JUnit 5 offers a number of improvements over JUnit 4. In this article we will take a quick look at how exceptions are handled and verified in JUnit 4, and then see how the new
assertThrows() in JUnit 5 improves the usability and readability when catching and verifying exceptions.
Handling and Verifying Exceptions in JUnit 4
In JUnit 4 there are two primary ways of handling exceptions. The most commonly used method is with the
expected field in
@Test. An alternative way of handling exceptions is by using a
ExpectedException. Below are examples of both:
While both methods are capable of catching and verifying exceptions, each have issues that impact their usability and readability. Let’s step through some of these issues with
expected, not only are you putting some of the assertion behavior into the definition of the test case, verifying fields within the thrown exception is a bit clunky. To verify the fields of an exception you’d have to add a try/catch within the test case, and within the catch block perform the additional assertions and then
throw the caught exception.
ExpectedException you have to initially declare it with
none(), no exception expected, which is a bit confusing. Within a test case you define the expected behavior before the method under test. This would be similar to if you were using a mock, but it’s not intuitive as a thrown exception is a “returned” value, not a dependency nor internal to the code under test.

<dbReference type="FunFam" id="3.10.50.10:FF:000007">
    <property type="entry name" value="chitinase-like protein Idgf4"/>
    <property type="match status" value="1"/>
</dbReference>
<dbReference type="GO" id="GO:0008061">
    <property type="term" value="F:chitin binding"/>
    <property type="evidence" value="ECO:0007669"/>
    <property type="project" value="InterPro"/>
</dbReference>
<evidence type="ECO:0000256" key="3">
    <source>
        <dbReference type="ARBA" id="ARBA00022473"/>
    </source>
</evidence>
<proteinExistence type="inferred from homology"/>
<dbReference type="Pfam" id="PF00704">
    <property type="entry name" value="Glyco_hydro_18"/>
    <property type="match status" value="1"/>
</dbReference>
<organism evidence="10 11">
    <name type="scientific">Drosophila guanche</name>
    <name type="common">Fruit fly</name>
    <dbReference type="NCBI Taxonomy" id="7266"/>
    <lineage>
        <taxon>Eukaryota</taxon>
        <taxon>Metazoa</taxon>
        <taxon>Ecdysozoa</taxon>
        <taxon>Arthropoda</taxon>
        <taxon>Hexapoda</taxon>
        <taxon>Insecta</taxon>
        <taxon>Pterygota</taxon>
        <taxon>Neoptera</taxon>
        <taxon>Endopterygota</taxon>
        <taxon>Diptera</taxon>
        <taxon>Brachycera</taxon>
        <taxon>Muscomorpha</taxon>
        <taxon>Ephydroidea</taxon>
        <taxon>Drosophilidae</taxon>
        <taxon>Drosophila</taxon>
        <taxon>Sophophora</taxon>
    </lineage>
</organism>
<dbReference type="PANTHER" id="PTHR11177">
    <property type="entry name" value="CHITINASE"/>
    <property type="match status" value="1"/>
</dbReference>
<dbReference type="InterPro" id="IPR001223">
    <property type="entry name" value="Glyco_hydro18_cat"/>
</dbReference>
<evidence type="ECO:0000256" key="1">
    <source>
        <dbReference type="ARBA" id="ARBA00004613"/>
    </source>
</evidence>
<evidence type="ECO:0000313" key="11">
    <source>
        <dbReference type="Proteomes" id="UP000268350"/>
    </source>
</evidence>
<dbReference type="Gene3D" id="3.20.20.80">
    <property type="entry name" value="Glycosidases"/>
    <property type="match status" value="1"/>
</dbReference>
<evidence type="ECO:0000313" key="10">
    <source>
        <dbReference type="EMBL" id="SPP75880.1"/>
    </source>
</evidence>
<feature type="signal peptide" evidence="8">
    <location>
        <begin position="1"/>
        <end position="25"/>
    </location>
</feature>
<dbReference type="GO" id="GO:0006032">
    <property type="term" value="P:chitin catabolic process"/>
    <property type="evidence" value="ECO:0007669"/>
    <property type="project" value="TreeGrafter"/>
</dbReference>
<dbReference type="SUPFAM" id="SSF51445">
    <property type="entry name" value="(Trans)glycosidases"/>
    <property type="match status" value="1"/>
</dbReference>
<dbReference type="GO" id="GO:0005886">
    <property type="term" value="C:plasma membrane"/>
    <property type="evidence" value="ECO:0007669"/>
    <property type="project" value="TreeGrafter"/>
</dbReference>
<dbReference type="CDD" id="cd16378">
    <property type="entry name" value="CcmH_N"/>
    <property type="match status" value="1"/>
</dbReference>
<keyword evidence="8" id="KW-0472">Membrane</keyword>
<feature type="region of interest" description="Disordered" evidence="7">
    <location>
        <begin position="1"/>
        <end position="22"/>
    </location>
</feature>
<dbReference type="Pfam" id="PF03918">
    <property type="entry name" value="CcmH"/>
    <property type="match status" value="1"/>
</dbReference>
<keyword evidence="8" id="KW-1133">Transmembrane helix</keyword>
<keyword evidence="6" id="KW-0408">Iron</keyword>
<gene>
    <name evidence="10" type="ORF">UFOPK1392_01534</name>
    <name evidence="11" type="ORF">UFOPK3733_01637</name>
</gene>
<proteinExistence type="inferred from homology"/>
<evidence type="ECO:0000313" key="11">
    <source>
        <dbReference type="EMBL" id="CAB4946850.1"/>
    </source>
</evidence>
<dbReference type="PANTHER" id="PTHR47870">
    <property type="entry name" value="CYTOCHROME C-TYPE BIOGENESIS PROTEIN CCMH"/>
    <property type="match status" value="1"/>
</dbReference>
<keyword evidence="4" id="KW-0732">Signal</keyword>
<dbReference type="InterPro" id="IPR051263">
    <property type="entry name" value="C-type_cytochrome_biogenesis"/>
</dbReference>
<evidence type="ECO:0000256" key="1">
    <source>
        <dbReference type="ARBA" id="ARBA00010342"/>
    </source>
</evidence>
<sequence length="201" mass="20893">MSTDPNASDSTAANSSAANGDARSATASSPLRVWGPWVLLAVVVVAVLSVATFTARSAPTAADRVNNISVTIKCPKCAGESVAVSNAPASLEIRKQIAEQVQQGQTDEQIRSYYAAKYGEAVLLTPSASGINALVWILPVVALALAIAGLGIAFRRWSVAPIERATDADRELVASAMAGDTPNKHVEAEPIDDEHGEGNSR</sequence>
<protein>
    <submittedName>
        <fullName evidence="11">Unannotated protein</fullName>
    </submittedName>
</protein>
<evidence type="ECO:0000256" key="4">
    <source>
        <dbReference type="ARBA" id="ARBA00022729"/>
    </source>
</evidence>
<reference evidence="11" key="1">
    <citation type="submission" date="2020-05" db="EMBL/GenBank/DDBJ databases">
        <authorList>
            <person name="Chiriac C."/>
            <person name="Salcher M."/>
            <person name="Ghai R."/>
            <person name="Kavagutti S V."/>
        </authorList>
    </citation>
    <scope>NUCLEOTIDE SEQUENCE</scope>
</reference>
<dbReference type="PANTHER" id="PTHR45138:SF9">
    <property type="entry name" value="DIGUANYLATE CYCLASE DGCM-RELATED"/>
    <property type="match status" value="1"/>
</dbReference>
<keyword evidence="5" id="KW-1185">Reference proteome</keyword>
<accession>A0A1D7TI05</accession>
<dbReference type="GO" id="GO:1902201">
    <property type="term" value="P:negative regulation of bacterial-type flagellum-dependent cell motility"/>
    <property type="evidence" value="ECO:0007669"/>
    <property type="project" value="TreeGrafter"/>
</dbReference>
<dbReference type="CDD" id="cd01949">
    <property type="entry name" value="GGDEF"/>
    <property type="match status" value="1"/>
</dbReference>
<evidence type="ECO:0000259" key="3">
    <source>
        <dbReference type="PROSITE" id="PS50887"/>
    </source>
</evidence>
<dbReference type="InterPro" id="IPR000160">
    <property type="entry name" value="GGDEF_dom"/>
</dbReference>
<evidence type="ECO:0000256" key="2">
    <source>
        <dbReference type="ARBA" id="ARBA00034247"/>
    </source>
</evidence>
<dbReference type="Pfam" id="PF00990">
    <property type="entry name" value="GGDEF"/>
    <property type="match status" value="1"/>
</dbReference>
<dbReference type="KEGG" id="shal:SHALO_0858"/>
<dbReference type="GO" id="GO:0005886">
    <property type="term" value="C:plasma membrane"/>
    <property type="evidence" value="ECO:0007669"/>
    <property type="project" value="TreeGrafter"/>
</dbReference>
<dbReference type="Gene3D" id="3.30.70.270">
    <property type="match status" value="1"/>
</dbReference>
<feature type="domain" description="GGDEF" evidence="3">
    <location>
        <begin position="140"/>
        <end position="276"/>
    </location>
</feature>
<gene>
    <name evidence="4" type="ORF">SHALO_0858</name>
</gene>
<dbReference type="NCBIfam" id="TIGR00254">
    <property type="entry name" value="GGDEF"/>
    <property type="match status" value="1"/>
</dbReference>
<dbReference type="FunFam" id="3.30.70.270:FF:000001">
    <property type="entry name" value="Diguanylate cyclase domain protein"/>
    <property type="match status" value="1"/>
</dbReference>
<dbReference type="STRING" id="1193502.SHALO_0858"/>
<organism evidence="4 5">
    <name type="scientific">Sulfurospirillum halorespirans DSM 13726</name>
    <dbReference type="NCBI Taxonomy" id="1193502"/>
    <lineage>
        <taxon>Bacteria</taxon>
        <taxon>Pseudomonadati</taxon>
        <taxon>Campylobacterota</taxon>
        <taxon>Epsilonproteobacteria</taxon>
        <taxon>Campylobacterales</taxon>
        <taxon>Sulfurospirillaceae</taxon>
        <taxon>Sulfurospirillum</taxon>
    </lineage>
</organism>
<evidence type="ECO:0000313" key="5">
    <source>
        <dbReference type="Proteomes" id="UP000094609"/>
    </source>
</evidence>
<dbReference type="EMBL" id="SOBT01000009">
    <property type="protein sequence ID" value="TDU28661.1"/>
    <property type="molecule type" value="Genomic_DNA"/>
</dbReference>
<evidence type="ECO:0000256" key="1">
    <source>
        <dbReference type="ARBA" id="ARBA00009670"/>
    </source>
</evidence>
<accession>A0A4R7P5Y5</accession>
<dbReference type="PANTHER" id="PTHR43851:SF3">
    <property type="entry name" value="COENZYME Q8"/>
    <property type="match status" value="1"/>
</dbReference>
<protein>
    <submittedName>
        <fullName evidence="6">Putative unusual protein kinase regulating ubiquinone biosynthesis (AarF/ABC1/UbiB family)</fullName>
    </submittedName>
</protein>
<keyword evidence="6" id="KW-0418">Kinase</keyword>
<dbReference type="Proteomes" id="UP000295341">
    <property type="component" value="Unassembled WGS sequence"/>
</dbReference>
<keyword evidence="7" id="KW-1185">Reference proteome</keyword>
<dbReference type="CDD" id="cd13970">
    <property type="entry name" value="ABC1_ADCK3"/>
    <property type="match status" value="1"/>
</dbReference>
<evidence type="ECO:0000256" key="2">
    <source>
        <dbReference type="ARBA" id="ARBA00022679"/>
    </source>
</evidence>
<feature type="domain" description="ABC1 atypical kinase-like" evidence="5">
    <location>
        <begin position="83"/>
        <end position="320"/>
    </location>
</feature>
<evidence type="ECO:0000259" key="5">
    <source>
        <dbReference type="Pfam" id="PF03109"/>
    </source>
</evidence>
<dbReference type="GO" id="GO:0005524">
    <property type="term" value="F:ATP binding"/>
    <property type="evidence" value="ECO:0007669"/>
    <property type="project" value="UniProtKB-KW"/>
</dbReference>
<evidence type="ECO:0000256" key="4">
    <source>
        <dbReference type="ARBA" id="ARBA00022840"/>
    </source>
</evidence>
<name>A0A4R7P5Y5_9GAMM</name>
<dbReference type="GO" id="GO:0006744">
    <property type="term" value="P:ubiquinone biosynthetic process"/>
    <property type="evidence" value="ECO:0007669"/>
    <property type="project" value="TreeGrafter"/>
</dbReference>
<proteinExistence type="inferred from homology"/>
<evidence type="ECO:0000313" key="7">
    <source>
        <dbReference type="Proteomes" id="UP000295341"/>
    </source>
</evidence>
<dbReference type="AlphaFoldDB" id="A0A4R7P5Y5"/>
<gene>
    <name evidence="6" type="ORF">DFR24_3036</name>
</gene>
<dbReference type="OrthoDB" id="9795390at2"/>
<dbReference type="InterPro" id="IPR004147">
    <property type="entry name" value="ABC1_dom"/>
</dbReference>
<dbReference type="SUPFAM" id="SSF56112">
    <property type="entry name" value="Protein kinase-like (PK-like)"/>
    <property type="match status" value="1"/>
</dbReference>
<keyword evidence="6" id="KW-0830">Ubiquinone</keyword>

These oddities significantly impacted the usability and readability of test cases in JUnit 4 that verified exception behavior. The latter is by no means a trivial problem as “easy to read” is probably one of, if not the, most import characteristics of test code. So it is not surprising then that exception handling behavior was heavily rewritten in JUnit 5.
In JUnit 5, the above two methods of handling and verifying exceptions have been rolled into the much more straightforward and easier to use
assertThrows() requires two arguments,
Class <T> and
assertThrows() can also take an optional third argument of either
Supplier<String> which can be used for providing a custom error message if the assertion fails.
assertThrows() returns the thrown exception, which allows for further inspection and verification of the fields within the thrown exception.
Below is an example of
assertThrows() in action:
As can be seen in the above,
assertThrows() is much cleaner and easier to use than either method in JUnit 4. Let’s take a bit closer look at
assertThrows() and some of its more subtle improvements as well.
The second argument, the
Executable is where the requirement of Java 8 in JUnit 5 starts to show its benefits.
Executable is a functional interface, which allows for, with the use of a lambda, directly executing the code under test within the declaration of
assertThrows(). This makes it not only easier to check for if an exception thrown, but also allows
assertThrows() to return the thrown exception so additional verification can be done.
assertThrows() offers significant improvements to usability and readability when verifying exception behavior for code under test. This is consistent with many of the changes made in JUnit 5, which have made the writing and reading of tests easier. If you haven’t yet made the switch to JUnit 5, I hope this seeing the improvements in exception handling and verification helps to build the case for making the switch.
The code used in this article can be found here: https://github.com/wkorando/junit-5-simple-demonstrator.
EDIT: An earlier version of this blog said that
assertThrows() doesn’t support exception subtypes, that is incorrect.